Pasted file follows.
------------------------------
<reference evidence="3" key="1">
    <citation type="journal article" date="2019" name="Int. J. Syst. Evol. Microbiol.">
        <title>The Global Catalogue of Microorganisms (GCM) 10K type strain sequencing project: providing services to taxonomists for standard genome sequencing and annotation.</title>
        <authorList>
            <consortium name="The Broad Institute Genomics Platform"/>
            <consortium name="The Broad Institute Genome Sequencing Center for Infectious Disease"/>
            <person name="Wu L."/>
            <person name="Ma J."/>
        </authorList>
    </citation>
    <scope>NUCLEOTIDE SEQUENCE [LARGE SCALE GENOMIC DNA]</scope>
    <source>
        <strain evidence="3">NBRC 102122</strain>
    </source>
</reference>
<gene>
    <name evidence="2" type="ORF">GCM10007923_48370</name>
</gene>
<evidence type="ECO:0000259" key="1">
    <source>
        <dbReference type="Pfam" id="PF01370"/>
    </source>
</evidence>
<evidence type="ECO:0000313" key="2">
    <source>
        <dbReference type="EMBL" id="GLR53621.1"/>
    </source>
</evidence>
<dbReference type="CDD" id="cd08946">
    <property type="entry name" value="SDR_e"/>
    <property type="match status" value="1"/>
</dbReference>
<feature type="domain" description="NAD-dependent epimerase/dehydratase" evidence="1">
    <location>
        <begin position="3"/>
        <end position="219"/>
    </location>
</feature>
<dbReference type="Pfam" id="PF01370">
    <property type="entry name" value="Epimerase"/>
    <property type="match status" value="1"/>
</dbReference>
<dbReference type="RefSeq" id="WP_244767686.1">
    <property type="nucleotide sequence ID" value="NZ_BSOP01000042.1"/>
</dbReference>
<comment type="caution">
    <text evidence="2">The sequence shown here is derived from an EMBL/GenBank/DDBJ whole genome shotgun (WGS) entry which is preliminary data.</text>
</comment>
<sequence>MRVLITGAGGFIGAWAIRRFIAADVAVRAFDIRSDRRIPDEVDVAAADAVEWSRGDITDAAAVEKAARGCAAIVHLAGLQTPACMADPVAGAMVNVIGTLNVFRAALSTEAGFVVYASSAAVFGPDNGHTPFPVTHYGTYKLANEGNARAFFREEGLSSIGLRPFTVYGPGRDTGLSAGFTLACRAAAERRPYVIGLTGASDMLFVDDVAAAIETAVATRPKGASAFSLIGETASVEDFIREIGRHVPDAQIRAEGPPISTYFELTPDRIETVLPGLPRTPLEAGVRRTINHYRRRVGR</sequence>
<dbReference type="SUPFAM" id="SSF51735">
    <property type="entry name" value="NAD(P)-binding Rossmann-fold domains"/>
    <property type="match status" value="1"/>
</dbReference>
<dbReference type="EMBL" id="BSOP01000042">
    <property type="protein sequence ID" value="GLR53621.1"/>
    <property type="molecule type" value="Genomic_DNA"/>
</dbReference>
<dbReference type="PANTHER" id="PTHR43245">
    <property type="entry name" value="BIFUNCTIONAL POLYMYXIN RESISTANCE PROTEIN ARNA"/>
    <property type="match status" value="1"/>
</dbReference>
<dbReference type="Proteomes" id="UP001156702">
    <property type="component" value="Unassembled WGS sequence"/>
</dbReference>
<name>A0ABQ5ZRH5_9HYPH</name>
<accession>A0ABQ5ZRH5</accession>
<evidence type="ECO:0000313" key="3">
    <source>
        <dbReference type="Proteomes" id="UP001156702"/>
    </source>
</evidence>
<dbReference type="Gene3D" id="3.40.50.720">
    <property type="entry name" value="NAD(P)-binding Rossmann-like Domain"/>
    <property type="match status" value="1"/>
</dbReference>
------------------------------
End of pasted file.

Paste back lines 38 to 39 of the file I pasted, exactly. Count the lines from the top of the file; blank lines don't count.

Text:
</feature>
<dbReference type="Pfam" id="PF01370">